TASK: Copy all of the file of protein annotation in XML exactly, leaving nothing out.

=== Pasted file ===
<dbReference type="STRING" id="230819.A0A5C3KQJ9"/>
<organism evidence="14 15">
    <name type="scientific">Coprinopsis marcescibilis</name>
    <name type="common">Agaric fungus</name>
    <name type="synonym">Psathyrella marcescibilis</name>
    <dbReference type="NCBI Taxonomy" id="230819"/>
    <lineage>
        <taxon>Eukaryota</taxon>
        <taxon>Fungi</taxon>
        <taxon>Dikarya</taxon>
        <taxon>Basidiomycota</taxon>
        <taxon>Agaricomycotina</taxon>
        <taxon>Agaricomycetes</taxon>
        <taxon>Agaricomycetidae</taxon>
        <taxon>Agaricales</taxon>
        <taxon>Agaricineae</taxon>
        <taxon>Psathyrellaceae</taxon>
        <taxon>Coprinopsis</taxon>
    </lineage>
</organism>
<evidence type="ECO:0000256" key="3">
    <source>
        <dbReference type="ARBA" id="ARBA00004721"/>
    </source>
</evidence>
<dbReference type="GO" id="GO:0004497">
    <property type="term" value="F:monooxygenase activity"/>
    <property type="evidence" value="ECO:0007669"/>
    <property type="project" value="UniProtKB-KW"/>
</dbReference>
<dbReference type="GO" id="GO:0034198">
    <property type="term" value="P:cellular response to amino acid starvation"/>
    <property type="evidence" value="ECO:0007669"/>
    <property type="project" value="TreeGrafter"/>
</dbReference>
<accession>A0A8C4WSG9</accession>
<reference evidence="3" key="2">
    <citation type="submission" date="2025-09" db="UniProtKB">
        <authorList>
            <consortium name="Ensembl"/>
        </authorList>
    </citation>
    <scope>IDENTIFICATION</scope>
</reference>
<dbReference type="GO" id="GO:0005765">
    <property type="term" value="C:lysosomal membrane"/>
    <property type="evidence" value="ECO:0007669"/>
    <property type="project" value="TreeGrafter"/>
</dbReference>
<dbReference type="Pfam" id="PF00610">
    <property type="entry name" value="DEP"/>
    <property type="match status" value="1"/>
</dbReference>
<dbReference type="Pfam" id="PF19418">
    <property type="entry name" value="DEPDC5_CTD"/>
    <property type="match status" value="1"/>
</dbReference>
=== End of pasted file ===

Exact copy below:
<dbReference type="STRING" id="230819.A0A5C3KQJ9"/>
<organism evidence="14 15">
    <name type="scientific">Coprinopsis marcescibilis</name>
    <name type="common">Agaric fungus</name>
    <name type="synonym">Psathyrella marcescibilis</name>
    <dbReference type="NCBI Taxonomy" id="230819"/>
    <lineage>
        <taxon>Eukaryota</taxon>
        <taxon>Fungi</taxon>
        <taxon>Dikarya</taxon>
        <taxon>Basidiomycota</taxon>
        <taxon>Agaricomycotina</taxon>
        <taxon>Agaricomycetes</taxon>
        <taxon>Agaricomycetidae</taxon>
        <taxon>Agaricales</taxon>
        <taxon>Agaricineae</taxon>
        <taxon>Psathyrellaceae</taxon>
        <taxon>Coprinopsis</taxon>
    </lineage>
</organism>
<evidence type="ECO:0000256" key="3">
    <source>
        <dbReference type="ARBA" id="ARBA00004721"/>
    </source>
</evidence>
<dbReference type="GO" id="GO:0004497">
    <property type="term" value="F:monooxygenase activity"/>
    <property type="evidence" value="ECO:0007669"/>
    <property type="project" value="UniProtKB-KW"/>
</dbReference>
<dbReference type="GO" id="GO:0034198">
    <property type="term" value="P:cellular response to amino acid starvation"/>
    <property type="evidence" value="ECO:0007669"/>
    <property type="project" value="TreeGrafter"/>
</dbReference>
<accession>A0A8C4WSG9</accession>
<reference evidence="3" key="2">
    <citation type="submission" date="2025-09" db="UniProtKB">
        <authorList>
            <consortium name="Ensembl"/>
        </authorList>
    </citation>
    <scope>IDENTIFICATION</scope>
</reference>
<dbReference type="GO" id="GO:0005765">
    <property type="term" value="C:lysosomal membrane"/>
    <property type="evidence" value="ECO:0007669"/>
    <property type="project" value="TreeGrafter"/>
</dbReference>
<dbReference type="Pfam" id="PF00610">
    <property type="entry name" value="DEP"/>
    <property type="match status" value="1"/>
</dbReference>
<dbReference type="Pfam" id="PF19418">
    <property type="entry name" value="DEPDC5_CTD"/>
    <property type="match status" value="1"/>
</dbReference>